NAME: Kenneth Murray
WEIGHT: 235 pounds
Linebacker is one of the possible positions that the Kansas City Chiefs could look to improve in entering 2020. It was nice to see the strides the group took this past season. Anthony Hitchens returned to a shut down type of tackler. Whereas, Reggie Ragland and Damien Wilson even exceled in big games in this area. Do not forget about Ben Niemann. The former undrafted free agent has come a long away, and has the trust of the Chiefs coaching staff. However, there is always room for improvement. Here is our first linebacker draft prospect profile, as we dive into the game of Oklahoma middleman Kenneth Murray.
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Murray’s tackle attempts can look like car crashes. Meaning, it may not always look pretty, but he can get the job done. It is not always these smooth, formed tackles either. Murray wraps up opposing ball carriers with a vicious, intense style. Furthermore, he is explosive and powerful, which pairs nicely with his length. He is not afraid to use his upper body to bring down players. Skill players must get tired of how high he comes in on them. But for Murray, it is very effective and consistent.
It took awhile for the Chiefs linebackers to show what kind of sideline to sideline mobility they possessed. Murray may have even more juice in this area. Many times, he will catch running backs or quarterbacks from behind on the outside. This is also due to both calculated angles and the ability to slip in between gaps. Blockers out in space have a difficult time in slowing him down. To boot, speed jumps off the page, given his size. There can be instances where Murray is almost too fast and will run too far up the field. He can get caught by cutback runs. But overall, Murray is a delightful toy for defensive coaches to use when covering every inch of grass.
Murray is just strictly juiced as a defender. He will eat up short spaces quickly. His long strides can be both a benefit and a deterrent. When it is a benefit, Murray flies through ball carriers, rather than just pulling them to the ground. On the other hand, there are times where we see him overcompensate and take too many steps in tight spaces. He will fly through a gap and often defeat blockers to the attack point. Murray’s speed simply blows up plays in these situations.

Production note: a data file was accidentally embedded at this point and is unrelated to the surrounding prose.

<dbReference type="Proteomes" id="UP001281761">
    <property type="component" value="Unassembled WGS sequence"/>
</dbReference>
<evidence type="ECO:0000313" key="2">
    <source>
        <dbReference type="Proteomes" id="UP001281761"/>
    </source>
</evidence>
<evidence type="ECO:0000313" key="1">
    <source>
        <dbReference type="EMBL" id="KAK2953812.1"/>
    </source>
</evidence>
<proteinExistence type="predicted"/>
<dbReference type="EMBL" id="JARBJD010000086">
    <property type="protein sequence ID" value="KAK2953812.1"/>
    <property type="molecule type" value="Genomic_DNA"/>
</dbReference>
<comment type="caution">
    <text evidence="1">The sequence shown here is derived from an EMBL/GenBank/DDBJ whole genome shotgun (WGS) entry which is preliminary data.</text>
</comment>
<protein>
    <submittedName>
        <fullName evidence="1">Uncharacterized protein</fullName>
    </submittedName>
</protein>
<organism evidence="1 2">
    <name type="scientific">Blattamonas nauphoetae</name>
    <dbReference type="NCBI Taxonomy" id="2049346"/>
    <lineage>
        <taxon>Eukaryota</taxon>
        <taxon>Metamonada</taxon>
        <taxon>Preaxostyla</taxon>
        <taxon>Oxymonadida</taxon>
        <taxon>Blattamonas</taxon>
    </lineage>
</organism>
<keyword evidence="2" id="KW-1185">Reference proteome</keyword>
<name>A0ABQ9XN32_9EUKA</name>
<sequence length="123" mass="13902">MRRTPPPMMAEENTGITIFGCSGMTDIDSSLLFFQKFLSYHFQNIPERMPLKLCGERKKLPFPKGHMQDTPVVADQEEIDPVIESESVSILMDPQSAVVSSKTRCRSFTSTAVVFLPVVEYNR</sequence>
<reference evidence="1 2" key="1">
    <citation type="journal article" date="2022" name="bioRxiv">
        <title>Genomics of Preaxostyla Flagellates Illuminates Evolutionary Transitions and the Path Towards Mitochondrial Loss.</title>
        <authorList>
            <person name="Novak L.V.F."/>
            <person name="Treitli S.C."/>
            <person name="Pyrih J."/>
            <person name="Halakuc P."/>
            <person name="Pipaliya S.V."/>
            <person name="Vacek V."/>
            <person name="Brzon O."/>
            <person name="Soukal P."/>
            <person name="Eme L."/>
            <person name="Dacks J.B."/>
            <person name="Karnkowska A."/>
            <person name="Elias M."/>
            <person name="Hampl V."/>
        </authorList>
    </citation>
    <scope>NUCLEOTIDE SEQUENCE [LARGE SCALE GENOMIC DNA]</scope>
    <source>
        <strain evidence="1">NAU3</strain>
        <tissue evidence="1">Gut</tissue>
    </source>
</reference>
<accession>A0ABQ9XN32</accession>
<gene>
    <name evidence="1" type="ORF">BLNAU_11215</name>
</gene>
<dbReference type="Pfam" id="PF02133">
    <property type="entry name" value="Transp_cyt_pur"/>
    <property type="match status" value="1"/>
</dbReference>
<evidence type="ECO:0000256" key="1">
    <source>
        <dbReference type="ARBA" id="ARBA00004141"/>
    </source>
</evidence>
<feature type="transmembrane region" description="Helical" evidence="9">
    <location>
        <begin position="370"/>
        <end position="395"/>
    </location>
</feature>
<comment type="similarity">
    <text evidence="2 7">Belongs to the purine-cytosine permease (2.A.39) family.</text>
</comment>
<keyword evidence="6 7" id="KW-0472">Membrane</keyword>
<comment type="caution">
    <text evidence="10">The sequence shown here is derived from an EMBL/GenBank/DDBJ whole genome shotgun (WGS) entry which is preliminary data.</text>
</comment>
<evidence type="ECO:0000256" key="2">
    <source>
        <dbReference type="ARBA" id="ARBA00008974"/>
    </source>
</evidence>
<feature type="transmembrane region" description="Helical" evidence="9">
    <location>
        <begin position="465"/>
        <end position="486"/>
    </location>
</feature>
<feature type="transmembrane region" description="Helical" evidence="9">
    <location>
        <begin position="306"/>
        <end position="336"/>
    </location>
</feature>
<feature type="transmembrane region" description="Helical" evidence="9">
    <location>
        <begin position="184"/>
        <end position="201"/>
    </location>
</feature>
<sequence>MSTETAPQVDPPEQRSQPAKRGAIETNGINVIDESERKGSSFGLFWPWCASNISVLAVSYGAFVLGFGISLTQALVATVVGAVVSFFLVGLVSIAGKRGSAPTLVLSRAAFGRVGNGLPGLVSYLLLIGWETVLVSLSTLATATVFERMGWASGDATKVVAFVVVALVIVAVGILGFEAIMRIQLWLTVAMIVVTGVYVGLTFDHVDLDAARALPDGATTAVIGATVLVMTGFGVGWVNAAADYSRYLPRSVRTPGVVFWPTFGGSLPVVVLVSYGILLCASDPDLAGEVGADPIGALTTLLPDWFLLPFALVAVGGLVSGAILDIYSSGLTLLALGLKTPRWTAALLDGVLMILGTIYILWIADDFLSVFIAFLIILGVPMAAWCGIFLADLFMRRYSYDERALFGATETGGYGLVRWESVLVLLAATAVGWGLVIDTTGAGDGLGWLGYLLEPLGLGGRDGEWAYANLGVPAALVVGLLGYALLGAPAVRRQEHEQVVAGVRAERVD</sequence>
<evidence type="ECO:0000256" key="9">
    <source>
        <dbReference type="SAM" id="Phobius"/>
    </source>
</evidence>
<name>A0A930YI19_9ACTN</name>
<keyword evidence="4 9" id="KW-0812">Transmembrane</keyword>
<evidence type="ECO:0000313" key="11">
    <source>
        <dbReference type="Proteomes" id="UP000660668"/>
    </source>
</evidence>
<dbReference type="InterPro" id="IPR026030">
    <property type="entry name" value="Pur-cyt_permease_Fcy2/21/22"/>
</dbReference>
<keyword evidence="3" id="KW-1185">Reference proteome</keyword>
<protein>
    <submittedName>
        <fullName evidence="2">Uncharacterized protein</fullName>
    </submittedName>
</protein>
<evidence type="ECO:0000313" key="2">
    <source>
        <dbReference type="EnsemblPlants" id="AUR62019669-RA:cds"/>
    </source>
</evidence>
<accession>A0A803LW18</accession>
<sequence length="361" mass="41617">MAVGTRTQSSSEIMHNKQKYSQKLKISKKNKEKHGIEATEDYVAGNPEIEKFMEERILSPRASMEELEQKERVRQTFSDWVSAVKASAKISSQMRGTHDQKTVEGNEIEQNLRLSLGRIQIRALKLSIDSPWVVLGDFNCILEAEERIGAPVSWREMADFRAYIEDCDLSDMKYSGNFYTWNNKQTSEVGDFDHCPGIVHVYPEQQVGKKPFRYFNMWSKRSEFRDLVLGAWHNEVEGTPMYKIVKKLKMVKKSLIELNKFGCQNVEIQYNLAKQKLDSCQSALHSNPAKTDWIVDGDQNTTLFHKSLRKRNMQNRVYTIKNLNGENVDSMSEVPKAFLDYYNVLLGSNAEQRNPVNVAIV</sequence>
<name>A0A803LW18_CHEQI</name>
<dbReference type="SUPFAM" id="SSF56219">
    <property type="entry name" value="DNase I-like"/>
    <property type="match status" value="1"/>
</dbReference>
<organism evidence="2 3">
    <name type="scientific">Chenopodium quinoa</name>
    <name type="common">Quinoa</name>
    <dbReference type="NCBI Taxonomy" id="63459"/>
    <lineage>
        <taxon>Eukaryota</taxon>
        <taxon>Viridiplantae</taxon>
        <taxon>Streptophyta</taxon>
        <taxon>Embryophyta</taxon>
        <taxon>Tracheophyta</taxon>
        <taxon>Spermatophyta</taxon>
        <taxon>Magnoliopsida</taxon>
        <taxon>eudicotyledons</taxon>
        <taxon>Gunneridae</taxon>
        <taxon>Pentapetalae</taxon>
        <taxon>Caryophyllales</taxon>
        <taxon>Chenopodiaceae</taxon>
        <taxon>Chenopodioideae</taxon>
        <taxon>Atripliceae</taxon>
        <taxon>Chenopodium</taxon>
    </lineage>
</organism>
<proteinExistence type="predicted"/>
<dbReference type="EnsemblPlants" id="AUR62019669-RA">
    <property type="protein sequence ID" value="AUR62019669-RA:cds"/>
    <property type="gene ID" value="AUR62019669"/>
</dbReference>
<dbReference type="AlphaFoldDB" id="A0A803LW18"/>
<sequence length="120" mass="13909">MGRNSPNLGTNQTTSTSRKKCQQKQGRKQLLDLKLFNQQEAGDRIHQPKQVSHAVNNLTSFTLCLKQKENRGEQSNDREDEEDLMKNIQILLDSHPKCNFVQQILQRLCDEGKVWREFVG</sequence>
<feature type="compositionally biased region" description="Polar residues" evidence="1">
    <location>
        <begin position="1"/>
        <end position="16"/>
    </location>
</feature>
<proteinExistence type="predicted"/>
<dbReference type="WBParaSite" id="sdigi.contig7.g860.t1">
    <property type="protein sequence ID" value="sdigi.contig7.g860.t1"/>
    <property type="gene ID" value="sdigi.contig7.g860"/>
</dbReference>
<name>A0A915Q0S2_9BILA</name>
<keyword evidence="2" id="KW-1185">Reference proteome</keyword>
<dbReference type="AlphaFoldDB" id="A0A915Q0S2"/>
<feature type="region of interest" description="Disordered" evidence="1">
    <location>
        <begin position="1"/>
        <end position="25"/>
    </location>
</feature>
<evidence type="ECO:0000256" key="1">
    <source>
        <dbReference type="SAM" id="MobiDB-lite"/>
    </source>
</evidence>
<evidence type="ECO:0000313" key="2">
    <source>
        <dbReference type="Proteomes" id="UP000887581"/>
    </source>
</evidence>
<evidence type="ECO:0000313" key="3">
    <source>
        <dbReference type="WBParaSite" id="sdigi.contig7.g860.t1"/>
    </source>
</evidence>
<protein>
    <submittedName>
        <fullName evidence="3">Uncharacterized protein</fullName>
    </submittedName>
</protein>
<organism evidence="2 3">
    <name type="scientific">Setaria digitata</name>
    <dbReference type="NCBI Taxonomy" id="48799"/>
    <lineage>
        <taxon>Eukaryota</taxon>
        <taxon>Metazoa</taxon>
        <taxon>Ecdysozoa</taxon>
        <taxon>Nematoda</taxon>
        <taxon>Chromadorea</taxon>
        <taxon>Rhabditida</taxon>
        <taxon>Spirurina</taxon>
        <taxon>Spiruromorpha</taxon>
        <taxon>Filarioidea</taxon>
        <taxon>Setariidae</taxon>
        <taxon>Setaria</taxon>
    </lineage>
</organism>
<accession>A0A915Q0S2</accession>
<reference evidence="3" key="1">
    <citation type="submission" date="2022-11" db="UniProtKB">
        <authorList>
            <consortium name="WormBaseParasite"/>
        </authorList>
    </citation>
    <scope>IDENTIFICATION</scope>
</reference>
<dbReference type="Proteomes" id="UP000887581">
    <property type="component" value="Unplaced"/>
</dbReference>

Taking On Blocks
This is possibly the part of Murray’s game that could use the most development. At times, he forgets to use his arms or is too aggressive here. Nonetheless, he usually has strong resistance for oncoming blockers. There are just awkward moments that are head scratching in these situations. Again, Murray can slip through gaps and blocks with ease. Yet if an opponent gets the upper hand, he can get run over.
In the pass happy Big 12, Murray definitely generated a ton of pass coverage reps as well. He has defended running backs on swing routes or on screens. Meanwhile, opponents have not shied away from using a tight end or inside receiver against him. Murray presents things to like when playing in zone coverage. The aforementioned range, along with his length, go a long way in shutting down throws over the middle of the field. He is smart to flip his hips in both zone and man coverage to work with the opponent. However, trailing those players downfield is shaky.
Murray could mesh well with the likes of Hitchens. He is most effective when working downhill to blitz or blow up a play. His consistency in tackling, shooting gaps, as well as upside in coverage will make him a three down defender in the NFL. Once again, his range and sideline to sideline ability may be better than any of the current Chiefs linebackers. Also, Ragland and Darron Lee are notable Kansas City linebackers entering free agency. Murray would be able to excel in their roles at SAM linebacker or even down near the line of scrimmage.
Be on the lookout for more Chiefs offseason coverage. Included will be draft profiles, free agency talk and we will continue our unsung Super Bowl heroes series. For more great sports and NFL content, stay tuned to Full Press Coverage.
– Braden Holecek is the Kansas City Chiefs managing editor for Full Press Coverage. He covers the NFL. Like and follow on Follow @ebearcat9//platform.twitter.com/widgets.js Follow @FPC_Chiefs//platform.twitter.com/widgets.js and Facebook.